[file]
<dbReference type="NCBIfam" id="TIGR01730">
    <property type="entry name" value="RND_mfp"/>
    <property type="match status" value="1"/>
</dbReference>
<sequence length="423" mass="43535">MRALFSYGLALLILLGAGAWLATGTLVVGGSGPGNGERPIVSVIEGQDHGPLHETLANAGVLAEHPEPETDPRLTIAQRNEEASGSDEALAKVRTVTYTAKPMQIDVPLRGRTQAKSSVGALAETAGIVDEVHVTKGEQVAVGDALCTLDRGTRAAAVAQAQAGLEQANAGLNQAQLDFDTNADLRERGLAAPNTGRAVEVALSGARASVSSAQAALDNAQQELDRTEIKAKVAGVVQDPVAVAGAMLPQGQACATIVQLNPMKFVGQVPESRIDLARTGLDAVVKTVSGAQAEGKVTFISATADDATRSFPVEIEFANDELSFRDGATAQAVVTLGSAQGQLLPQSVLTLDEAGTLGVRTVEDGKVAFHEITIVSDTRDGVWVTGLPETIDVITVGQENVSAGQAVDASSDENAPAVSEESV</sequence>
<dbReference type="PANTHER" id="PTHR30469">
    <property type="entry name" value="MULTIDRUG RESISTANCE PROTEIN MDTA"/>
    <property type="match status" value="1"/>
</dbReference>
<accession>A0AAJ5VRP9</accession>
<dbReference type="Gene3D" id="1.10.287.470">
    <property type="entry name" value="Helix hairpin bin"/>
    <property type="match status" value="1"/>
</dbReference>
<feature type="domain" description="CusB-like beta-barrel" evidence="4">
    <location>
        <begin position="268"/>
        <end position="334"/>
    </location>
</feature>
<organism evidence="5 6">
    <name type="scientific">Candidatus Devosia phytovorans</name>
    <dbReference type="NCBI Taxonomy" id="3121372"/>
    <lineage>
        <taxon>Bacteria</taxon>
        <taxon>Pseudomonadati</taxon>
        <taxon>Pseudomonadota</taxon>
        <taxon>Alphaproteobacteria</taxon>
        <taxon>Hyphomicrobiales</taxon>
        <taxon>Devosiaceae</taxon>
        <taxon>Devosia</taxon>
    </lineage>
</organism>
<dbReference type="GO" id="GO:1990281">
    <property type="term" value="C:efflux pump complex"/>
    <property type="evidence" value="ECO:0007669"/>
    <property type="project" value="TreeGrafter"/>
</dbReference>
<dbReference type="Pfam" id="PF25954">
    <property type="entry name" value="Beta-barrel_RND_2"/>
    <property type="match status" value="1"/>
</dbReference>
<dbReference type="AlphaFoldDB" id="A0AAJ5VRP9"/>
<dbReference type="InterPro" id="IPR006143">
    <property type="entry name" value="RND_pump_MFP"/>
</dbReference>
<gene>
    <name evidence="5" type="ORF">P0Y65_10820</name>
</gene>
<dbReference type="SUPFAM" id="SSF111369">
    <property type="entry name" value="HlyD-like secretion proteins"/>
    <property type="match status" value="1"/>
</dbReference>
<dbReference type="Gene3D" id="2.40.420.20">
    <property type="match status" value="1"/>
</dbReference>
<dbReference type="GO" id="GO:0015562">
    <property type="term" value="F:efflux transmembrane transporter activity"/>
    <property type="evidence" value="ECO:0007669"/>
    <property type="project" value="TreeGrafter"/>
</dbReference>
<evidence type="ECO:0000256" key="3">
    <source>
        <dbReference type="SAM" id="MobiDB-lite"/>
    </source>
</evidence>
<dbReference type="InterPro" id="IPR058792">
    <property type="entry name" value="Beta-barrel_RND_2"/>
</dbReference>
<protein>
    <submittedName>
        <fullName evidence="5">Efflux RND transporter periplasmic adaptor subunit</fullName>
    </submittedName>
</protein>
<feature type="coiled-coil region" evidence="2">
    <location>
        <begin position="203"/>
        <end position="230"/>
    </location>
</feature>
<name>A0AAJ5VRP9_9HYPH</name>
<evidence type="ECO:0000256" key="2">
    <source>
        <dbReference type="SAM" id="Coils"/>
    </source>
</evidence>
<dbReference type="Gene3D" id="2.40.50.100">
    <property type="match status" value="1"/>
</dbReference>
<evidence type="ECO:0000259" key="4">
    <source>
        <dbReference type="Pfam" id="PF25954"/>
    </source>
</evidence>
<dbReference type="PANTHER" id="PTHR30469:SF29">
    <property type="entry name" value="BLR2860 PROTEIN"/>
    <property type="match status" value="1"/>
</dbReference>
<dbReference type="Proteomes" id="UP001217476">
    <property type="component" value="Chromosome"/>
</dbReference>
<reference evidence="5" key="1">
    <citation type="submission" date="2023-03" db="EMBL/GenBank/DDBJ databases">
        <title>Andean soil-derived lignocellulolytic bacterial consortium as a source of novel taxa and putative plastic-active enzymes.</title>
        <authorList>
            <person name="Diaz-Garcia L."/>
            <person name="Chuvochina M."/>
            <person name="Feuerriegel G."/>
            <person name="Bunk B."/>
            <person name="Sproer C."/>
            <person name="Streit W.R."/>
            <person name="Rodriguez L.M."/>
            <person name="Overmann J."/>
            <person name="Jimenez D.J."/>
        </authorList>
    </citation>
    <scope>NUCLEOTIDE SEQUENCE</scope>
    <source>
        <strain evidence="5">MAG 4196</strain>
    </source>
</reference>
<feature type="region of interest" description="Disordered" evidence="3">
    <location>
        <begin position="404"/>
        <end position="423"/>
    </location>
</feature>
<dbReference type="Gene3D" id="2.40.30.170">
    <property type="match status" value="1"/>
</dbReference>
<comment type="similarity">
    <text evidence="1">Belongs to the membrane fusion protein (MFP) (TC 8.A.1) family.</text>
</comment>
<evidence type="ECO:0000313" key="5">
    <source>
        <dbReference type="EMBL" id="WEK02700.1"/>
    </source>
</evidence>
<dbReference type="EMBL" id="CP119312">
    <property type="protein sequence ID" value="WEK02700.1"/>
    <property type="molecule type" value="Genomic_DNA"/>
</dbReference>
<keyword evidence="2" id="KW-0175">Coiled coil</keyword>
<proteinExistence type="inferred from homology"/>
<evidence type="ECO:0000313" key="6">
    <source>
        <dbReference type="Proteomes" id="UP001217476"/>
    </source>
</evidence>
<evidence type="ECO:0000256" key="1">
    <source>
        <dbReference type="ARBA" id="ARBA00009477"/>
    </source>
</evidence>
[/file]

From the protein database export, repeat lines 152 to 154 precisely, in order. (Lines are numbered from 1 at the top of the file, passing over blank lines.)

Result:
        <dbReference type="ARBA" id="ARBA00009477"/>
    </source>
</evidence>